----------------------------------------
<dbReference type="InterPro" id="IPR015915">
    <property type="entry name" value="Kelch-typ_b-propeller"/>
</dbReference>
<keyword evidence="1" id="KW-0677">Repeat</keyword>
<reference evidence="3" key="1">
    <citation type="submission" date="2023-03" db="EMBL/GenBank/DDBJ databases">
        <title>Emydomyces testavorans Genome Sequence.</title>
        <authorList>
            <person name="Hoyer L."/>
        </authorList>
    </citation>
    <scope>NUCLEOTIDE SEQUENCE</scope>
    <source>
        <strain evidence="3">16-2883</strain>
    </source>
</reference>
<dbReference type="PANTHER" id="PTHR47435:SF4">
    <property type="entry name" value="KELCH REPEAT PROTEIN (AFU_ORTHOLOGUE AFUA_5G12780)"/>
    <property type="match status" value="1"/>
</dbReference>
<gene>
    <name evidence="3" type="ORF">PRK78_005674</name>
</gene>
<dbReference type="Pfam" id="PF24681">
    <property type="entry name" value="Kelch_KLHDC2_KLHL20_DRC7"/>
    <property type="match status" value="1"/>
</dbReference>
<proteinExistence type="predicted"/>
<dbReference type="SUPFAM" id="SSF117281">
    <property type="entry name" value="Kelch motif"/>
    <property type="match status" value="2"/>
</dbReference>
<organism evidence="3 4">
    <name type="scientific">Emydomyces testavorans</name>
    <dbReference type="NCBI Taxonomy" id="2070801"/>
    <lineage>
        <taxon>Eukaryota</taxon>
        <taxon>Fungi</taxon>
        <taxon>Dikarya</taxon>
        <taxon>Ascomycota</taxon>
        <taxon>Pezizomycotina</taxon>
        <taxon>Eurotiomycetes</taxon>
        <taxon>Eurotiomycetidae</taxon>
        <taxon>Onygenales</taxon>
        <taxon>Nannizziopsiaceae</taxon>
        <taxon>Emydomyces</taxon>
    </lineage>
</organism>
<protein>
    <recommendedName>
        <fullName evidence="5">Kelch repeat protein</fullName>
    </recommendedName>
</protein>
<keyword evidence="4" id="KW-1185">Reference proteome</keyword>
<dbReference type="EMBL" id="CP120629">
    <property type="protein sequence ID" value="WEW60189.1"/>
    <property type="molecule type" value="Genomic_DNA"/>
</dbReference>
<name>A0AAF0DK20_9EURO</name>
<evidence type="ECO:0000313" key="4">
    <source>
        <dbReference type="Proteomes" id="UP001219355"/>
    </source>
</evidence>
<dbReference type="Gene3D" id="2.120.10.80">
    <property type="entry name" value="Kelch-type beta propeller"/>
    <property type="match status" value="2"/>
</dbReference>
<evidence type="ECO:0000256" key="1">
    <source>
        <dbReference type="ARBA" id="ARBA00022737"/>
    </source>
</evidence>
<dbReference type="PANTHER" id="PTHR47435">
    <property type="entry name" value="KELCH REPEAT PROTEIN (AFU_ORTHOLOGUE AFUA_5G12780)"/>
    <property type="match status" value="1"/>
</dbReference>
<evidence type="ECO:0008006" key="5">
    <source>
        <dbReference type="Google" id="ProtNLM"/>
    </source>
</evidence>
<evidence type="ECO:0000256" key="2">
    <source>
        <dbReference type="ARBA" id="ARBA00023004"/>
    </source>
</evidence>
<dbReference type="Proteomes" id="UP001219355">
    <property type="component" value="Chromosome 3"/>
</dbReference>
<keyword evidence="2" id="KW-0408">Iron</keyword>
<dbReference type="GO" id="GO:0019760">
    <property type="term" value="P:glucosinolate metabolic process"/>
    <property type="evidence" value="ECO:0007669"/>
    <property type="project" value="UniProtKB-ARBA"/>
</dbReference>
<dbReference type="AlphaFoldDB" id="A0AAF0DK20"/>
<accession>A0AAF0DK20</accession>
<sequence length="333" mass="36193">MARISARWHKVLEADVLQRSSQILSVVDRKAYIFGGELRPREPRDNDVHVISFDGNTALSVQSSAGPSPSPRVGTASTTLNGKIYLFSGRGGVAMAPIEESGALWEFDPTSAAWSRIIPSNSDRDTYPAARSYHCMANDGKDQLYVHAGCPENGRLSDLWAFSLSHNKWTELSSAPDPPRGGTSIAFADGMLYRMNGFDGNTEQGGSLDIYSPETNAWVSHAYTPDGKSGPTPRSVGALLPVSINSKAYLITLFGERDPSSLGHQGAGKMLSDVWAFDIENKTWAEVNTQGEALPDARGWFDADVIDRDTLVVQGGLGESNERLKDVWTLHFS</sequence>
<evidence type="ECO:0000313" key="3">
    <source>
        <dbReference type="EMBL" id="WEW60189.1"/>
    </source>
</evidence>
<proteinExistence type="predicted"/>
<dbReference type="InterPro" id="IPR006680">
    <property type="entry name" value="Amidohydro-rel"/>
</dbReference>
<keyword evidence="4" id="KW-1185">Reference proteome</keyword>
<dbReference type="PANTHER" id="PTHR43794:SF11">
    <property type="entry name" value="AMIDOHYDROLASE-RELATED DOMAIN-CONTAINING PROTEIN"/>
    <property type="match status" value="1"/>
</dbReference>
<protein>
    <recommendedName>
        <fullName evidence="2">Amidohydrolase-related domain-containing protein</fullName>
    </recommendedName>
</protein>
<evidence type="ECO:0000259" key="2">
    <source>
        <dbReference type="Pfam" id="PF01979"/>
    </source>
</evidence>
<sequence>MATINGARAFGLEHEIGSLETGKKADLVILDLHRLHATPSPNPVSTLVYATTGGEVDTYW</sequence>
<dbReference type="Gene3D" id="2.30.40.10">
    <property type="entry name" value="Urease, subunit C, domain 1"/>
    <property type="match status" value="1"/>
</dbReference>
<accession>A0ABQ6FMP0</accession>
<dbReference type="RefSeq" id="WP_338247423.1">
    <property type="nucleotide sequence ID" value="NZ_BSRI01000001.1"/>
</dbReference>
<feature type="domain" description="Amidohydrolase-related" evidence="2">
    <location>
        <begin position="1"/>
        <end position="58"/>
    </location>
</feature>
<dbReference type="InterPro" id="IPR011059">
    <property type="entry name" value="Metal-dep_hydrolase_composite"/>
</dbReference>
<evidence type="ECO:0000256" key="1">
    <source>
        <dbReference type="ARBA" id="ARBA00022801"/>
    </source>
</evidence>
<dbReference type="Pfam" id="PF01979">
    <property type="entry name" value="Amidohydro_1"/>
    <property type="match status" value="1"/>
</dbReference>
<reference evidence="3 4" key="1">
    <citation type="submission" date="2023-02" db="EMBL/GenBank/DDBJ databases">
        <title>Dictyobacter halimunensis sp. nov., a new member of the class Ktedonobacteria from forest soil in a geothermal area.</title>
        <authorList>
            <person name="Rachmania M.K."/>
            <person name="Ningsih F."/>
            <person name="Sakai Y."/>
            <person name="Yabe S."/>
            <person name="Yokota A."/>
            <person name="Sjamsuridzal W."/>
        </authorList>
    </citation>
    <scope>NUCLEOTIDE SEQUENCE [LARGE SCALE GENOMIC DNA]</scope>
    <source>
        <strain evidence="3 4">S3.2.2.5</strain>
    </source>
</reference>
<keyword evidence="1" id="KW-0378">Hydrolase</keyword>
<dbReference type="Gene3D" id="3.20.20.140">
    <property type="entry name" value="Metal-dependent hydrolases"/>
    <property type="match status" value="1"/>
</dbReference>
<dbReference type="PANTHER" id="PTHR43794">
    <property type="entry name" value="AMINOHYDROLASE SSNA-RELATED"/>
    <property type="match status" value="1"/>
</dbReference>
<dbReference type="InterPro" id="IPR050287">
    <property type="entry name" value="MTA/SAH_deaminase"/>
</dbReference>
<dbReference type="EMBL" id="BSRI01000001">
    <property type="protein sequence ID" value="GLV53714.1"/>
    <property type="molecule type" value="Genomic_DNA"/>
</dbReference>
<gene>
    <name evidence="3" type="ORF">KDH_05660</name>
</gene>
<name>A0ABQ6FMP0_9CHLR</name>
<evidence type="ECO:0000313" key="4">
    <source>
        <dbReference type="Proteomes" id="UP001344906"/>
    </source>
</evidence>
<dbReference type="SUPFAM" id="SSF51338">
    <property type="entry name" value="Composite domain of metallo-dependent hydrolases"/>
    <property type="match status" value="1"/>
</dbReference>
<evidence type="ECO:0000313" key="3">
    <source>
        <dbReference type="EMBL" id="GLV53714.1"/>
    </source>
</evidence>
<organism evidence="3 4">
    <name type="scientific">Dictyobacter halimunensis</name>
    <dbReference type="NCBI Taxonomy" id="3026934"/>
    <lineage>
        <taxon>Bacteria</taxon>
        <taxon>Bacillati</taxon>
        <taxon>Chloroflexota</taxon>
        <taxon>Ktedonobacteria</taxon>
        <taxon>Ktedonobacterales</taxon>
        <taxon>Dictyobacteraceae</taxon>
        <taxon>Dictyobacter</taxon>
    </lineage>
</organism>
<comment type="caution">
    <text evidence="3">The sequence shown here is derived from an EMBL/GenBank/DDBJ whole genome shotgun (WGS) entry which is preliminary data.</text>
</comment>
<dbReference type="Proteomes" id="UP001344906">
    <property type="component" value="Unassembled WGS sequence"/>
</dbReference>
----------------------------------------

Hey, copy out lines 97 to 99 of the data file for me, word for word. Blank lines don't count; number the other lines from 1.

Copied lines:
<dbReference type="AlphaFoldDB" id="A0AAF0DK20"/>
<accession>A0AAF0DK20</accession>
<sequence length="333" mass="36193">MARISARWHKVLEADVLQRSSQILSVVDRKAYIFGGELRPREPRDNDVHVISFDGNTALSVQSSAGPSPSPRVGTASTTLNGKIYLFSGRGGVAMAPIEESGALWEFDPTSAAWSRIIPSNSDRDTYPAARSYHCMANDGKDQLYVHAGCPENGRLSDLWAFSLSHNKWTELSSAPDPPRGGTSIAFADGMLYRMNGFDGNTEQGGSLDIYSPETNAWVSHAYTPDGKSGPTPRSVGALLPVSINSKAYLITLFGERDPSSLGHQGAGKMLSDVWAFDIENKTWAEVNTQGEALPDARGWFDADVIDRDTLVVQGGLGESNERLKDVWTLHFS</sequence>